The Bible warns you clearly that there are those who are lying in wait to deceive you. You do not need to speculate about it. They are there, and most of you who leave this conference will run into them within the next twelve months. You will meet people who are placed there in your path by Satan to deceive you. You’d better be ready. Let me also add that you’re never so open to spiritual deceptions as when you receive the baptism of the Holy Spirit, because that opens you to a completely new realm. And until you learn how to function in that realm you are exposed to all sorts of spiritual forces that for the most part you were not exposed to before. If ever a person needs discipline teaching, it’s when they receive the baptism in the Holy Spirit, and we in the last few years have seen scores and scores—in fact, thousands and thousands of people who receive the baptism and go off into error, fanaticism, and foolishness within the next few months. Why?—because they would not come under discipline. They wanted to do their own thing, run around, play their little spiritual games and they remained spiritual babies, prattling in tongues, talking about gifts and accomplishing nothing useful for the kingdom of God.

I’m personally convinced that Paul here sets before us two alternatives—you either come under the discipline and the authority that Christ has placed in His church or, rejecting discipline and authority, you remain a spiritual baby, always open to deception, and when you get out of one error you’ll get into the next. Paul says, “A man who is a heretic after the second and third admonition reject; knowing that he is subverted. . . .” A person who’s been into three errors is practically hopeless. There’s something in them, inside that is pushing them into error, and I’ll tell you what it is—it’s rebellion.

All right, now we’re going on. The alternative again, the good alternative, the right alternative—verse 15:  

“Speaking the truth in love, [we] may grow up in him in all things, [to Him] which is the head, even Christ: ...”

You’re either going to be spiritually retarded or you’re going to grow up into maturity. It you’re to grow up into maturity it will require authority and discipline in your life.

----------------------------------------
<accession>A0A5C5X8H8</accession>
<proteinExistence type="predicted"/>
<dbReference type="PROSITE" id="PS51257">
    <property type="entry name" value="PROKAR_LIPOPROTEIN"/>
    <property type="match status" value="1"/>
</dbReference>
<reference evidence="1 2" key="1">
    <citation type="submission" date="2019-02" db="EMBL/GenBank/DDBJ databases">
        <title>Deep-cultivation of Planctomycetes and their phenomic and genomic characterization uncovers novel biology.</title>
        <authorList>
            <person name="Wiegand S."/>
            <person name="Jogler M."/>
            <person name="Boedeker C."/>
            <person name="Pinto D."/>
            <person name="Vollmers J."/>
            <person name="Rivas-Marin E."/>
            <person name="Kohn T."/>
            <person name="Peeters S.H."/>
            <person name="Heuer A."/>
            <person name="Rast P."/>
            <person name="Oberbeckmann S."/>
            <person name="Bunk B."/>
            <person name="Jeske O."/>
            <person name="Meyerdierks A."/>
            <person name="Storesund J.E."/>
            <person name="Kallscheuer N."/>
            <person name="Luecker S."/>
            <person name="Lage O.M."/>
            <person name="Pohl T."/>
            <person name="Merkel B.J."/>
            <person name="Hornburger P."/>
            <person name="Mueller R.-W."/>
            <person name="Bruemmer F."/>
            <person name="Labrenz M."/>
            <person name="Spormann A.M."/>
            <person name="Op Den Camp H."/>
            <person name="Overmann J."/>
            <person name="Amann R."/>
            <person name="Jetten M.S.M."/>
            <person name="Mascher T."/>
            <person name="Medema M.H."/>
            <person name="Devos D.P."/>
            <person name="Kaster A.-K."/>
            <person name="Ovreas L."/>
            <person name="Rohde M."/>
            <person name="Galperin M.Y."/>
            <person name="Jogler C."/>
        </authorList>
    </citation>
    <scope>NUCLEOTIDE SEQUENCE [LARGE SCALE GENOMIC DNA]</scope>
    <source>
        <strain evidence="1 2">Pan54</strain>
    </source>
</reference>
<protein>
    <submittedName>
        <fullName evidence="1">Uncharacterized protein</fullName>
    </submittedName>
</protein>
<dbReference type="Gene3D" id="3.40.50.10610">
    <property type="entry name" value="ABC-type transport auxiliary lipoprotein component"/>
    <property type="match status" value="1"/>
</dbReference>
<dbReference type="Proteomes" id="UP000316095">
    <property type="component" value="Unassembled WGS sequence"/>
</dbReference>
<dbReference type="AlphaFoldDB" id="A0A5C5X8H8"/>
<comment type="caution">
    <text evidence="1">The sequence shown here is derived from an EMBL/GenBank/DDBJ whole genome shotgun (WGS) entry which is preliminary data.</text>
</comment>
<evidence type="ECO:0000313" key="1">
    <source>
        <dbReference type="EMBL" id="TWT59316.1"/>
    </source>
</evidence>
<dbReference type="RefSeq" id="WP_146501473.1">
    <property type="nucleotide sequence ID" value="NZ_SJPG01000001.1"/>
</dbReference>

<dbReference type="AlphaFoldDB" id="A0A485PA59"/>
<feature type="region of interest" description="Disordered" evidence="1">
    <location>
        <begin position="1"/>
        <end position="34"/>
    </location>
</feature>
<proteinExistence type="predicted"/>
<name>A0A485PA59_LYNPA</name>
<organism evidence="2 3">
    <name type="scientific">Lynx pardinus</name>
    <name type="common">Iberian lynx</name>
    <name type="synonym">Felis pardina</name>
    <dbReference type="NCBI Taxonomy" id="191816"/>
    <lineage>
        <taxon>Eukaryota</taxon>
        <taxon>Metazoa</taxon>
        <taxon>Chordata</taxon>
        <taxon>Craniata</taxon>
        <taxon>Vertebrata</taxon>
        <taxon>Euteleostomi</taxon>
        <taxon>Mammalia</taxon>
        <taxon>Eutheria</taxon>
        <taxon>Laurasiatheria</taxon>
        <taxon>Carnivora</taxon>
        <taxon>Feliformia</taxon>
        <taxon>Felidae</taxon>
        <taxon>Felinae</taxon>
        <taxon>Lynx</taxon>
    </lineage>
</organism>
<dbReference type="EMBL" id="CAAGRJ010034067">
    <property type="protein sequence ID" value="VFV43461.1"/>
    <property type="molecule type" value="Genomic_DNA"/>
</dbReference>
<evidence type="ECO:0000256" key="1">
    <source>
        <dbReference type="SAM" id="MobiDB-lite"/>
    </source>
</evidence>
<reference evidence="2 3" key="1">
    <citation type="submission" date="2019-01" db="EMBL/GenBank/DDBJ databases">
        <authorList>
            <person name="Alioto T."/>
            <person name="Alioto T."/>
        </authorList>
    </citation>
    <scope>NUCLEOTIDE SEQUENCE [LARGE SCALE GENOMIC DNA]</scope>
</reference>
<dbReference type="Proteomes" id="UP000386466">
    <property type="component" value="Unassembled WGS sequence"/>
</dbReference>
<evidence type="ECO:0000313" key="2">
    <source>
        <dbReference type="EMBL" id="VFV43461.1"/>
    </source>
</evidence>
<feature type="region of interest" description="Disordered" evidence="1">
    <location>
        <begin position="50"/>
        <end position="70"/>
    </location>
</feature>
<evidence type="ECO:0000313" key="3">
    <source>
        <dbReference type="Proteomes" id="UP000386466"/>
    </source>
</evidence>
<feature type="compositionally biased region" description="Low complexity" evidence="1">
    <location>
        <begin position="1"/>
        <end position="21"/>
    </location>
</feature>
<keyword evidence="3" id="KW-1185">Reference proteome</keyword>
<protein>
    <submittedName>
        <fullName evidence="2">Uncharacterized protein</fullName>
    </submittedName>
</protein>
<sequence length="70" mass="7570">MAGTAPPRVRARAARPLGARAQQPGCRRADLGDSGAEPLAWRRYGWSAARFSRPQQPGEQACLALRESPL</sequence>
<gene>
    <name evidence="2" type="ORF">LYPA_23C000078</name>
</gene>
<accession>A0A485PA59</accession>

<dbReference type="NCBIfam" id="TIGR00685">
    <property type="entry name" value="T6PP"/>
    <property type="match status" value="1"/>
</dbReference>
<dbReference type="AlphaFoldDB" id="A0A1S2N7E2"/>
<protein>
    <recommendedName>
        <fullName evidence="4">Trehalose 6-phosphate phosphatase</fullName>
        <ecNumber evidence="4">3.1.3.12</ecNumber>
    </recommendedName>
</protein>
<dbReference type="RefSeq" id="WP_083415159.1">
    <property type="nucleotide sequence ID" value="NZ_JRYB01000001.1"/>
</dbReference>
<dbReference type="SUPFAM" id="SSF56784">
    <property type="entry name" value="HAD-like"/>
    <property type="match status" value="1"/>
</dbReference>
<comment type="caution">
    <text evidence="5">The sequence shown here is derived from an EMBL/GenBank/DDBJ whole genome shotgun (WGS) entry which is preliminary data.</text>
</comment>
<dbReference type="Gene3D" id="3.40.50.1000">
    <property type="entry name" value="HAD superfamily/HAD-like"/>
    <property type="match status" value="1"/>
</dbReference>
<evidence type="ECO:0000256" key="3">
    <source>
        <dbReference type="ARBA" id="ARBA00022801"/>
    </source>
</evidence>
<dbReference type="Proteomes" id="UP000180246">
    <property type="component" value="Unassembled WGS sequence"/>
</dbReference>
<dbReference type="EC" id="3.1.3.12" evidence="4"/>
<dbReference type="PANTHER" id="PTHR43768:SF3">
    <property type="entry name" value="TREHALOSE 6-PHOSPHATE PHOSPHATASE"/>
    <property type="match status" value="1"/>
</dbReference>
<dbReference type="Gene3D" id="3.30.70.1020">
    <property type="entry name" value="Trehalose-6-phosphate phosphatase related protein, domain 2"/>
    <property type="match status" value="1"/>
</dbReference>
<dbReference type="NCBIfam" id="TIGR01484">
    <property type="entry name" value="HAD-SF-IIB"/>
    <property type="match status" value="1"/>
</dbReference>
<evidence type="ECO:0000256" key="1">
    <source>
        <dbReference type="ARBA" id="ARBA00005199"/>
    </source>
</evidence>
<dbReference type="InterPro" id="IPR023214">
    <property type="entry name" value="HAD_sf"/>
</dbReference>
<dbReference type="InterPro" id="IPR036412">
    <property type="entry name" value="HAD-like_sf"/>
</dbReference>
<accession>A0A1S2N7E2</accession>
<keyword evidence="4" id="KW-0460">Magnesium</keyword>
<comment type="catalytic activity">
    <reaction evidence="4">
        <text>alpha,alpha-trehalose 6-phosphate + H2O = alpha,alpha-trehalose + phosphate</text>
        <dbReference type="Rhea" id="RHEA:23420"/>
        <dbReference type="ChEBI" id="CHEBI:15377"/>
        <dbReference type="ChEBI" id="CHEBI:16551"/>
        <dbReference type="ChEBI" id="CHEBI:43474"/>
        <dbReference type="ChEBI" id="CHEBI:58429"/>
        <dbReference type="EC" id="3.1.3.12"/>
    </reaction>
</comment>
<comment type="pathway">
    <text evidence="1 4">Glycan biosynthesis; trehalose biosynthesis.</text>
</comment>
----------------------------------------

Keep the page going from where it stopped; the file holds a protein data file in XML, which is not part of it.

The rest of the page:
Now we have the picture of the completed body. In verse 16:  

“From whom the whole body [that is Jesus Christ the Head] fitly joined together and compacted by that which every joint supplieth, according to the effectual working in the measure of every part, maketh increase of the body unto the edifying of itself in love.”

There’s the whole body, every part in its right place, every part fulfilling its right function, every member properly joined to the other members and strengthened by those joints—and notice the phrase “that which every joint supplieth.” The supply of God to the body is in a large measure dependent upon the joints being in good order. The joints are our interpersonal relationships. If our relationships are not in proper order, the supply of God is available theoretically, but practically we do not receive it. It’s through the joints that we receive our supplies. I believe God has provided healing for the whole body of Jesus Christ, but I believe there are many that do not enter into healing because the joints are not functioning. I believe God has provided for the material needs of the whole body, but there are many who are not living in material provision because the joints are not functioning. It’s the joints that supply the need. Until we get our personal relationships established, settled and functioning we are not going to live in the fullness of God’s supply. The supply in a large measure is dependent upon the joints.